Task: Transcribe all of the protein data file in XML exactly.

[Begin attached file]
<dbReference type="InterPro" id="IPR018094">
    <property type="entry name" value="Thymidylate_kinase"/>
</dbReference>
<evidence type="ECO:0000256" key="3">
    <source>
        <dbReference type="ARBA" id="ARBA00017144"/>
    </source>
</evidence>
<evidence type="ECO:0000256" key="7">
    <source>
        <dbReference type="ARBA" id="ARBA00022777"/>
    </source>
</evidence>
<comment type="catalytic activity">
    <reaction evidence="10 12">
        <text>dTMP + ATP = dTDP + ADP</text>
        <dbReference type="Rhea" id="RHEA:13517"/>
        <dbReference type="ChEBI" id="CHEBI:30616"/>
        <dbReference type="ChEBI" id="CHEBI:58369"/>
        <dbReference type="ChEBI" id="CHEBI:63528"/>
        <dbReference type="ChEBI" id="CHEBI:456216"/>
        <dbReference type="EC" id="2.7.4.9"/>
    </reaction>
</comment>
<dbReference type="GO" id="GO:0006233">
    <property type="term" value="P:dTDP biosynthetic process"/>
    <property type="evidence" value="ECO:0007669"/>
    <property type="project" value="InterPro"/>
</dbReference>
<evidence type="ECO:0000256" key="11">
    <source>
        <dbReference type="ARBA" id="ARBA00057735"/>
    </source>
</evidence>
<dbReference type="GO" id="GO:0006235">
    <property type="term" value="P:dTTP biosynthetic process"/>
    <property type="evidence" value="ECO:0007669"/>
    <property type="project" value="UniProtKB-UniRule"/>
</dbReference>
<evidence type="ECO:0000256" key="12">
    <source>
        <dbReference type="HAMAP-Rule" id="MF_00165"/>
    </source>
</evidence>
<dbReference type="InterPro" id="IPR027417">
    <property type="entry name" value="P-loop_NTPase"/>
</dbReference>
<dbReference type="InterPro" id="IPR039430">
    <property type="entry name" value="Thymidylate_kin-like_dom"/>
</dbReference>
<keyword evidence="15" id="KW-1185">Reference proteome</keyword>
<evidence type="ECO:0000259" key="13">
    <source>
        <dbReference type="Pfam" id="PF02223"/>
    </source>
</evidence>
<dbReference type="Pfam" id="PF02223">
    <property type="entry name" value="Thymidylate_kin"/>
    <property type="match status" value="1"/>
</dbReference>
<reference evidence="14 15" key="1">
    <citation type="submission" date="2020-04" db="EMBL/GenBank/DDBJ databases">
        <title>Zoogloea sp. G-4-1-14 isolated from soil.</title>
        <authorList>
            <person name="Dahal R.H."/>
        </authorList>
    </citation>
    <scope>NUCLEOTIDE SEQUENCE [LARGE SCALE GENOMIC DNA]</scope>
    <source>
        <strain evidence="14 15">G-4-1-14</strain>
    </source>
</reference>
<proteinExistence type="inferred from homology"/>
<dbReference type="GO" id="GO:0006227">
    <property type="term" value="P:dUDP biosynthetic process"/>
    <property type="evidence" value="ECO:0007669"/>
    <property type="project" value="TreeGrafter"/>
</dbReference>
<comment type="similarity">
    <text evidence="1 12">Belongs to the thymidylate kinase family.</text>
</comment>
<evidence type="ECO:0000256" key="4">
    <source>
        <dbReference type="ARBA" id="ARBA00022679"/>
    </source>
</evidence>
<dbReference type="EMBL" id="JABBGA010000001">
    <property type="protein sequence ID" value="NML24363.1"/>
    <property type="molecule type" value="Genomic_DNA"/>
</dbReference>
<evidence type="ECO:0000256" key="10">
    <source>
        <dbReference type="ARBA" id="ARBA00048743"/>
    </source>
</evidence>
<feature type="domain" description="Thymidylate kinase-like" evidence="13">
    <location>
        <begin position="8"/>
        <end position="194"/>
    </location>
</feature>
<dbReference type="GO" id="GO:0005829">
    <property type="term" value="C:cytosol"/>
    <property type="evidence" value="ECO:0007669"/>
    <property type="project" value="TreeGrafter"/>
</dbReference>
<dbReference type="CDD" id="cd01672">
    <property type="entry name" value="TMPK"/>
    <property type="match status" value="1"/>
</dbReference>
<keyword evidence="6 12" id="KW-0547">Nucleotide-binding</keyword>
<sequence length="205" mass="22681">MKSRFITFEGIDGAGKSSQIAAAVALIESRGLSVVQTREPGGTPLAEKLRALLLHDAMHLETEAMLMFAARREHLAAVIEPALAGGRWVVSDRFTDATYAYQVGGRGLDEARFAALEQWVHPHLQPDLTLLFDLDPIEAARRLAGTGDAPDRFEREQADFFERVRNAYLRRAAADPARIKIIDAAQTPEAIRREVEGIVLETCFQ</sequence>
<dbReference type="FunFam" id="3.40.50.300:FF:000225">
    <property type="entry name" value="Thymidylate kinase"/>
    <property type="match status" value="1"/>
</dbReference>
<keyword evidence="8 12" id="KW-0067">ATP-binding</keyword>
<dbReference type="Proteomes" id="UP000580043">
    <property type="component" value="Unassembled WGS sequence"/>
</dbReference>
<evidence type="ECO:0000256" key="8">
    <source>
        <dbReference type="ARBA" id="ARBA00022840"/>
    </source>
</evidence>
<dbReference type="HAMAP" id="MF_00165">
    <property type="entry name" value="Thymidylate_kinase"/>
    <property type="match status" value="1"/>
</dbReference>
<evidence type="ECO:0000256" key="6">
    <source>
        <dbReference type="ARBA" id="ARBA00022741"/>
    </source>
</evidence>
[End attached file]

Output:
<dbReference type="InterPro" id="IPR018094">
    <property type="entry name" value="Thymidylate_kinase"/>
</dbReference>
<evidence type="ECO:0000256" key="3">
    <source>
        <dbReference type="ARBA" id="ARBA00017144"/>
    </source>
</evidence>
<evidence type="ECO:0000256" key="7">
    <source>
        <dbReference type="ARBA" id="ARBA00022777"/>
    </source>
</evidence>
<comment type="catalytic activity">
    <reaction evidence="10 12">
        <text>dTMP + ATP = dTDP + ADP</text>
        <dbReference type="Rhea" id="RHEA:13517"/>
        <dbReference type="ChEBI" id="CHEBI:30616"/>
        <dbReference type="ChEBI" id="CHEBI:58369"/>
        <dbReference type="ChEBI" id="CHEBI:63528"/>
        <dbReference type="ChEBI" id="CHEBI:456216"/>
        <dbReference type="EC" id="2.7.4.9"/>
    </reaction>
</comment>
<dbReference type="GO" id="GO:0006233">
    <property type="term" value="P:dTDP biosynthetic process"/>
    <property type="evidence" value="ECO:0007669"/>
    <property type="project" value="InterPro"/>
</dbReference>
<evidence type="ECO:0000256" key="11">
    <source>
        <dbReference type="ARBA" id="ARBA00057735"/>
    </source>
</evidence>
<dbReference type="GO" id="GO:0006235">
    <property type="term" value="P:dTTP biosynthetic process"/>
    <property type="evidence" value="ECO:0007669"/>
    <property type="project" value="UniProtKB-UniRule"/>
</dbReference>
<evidence type="ECO:0000256" key="12">
    <source>
        <dbReference type="HAMAP-Rule" id="MF_00165"/>
    </source>
</evidence>
<dbReference type="InterPro" id="IPR027417">
    <property type="entry name" value="P-loop_NTPase"/>
</dbReference>
<dbReference type="InterPro" id="IPR039430">
    <property type="entry name" value="Thymidylate_kin-like_dom"/>
</dbReference>
<keyword evidence="15" id="KW-1185">Reference proteome</keyword>
<evidence type="ECO:0000259" key="13">
    <source>
        <dbReference type="Pfam" id="PF02223"/>
    </source>
</evidence>
<dbReference type="Pfam" id="PF02223">
    <property type="entry name" value="Thymidylate_kin"/>
    <property type="match status" value="1"/>
</dbReference>
<reference evidence="14 15" key="1">
    <citation type="submission" date="2020-04" db="EMBL/GenBank/DDBJ databases">
        <title>Zoogloea sp. G-4-1-14 isolated from soil.</title>
        <authorList>
            <person name="Dahal R.H."/>
        </authorList>
    </citation>
    <scope>NUCLEOTIDE SEQUENCE [LARGE SCALE GENOMIC DNA]</scope>
    <source>
        <strain evidence="14 15">G-4-1-14</strain>
    </source>
</reference>
<proteinExistence type="inferred from homology"/>
<dbReference type="GO" id="GO:0006227">
    <property type="term" value="P:dUDP biosynthetic process"/>
    <property type="evidence" value="ECO:0007669"/>
    <property type="project" value="TreeGrafter"/>
</dbReference>
<comment type="similarity">
    <text evidence="1 12">Belongs to the thymidylate kinase family.</text>
</comment>
<evidence type="ECO:0000256" key="4">
    <source>
        <dbReference type="ARBA" id="ARBA00022679"/>
    </source>
</evidence>
<dbReference type="EMBL" id="JABBGA010000001">
    <property type="protein sequence ID" value="NML24363.1"/>
    <property type="molecule type" value="Genomic_DNA"/>
</dbReference>
<evidence type="ECO:0000256" key="10">
    <source>
        <dbReference type="ARBA" id="ARBA00048743"/>
    </source>
</evidence>
<feature type="domain" description="Thymidylate kinase-like" evidence="13">
    <location>
        <begin position="8"/>
        <end position="194"/>
    </location>
</feature>
<dbReference type="GO" id="GO:0005829">
    <property type="term" value="C:cytosol"/>
    <property type="evidence" value="ECO:0007669"/>
    <property type="project" value="TreeGrafter"/>
</dbReference>
<dbReference type="CDD" id="cd01672">
    <property type="entry name" value="TMPK"/>
    <property type="match status" value="1"/>
</dbReference>
<keyword evidence="6 12" id="KW-0547">Nucleotide-binding</keyword>
<sequence length="205" mass="22681">MKSRFITFEGIDGAGKSSQIAAAVALIESRGLSVVQTREPGGTPLAEKLRALLLHDAMHLETEAMLMFAARREHLAAVIEPALAGGRWVVSDRFTDATYAYQVGGRGLDEARFAALEQWVHPHLQPDLTLLFDLDPIEAARRLAGTGDAPDRFEREQADFFERVRNAYLRRAAADPARIKIIDAAQTPEAIRREVEGIVLETCFQ</sequence>
<dbReference type="FunFam" id="3.40.50.300:FF:000225">
    <property type="entry name" value="Thymidylate kinase"/>
    <property type="match status" value="1"/>
</dbReference>
<keyword evidence="8 12" id="KW-0067">ATP-binding</keyword>
<dbReference type="Proteomes" id="UP000580043">
    <property type="component" value="Unassembled WGS sequence"/>
</dbReference>
<evidence type="ECO:0000256" key="8">
    <source>
        <dbReference type="ARBA" id="ARBA00022840"/>
    </source>
</evidence>
<dbReference type="HAMAP" id="MF_00165">
    <property type="entry name" value="Thymidylate_kinase"/>
    <property type="match status" value="1"/>
</dbReference>
<evidence type="ECO:0000256" key="6">
    <source>
        <dbReference type="ARBA" id="ARBA00022741"/>
    </source>
</evidence>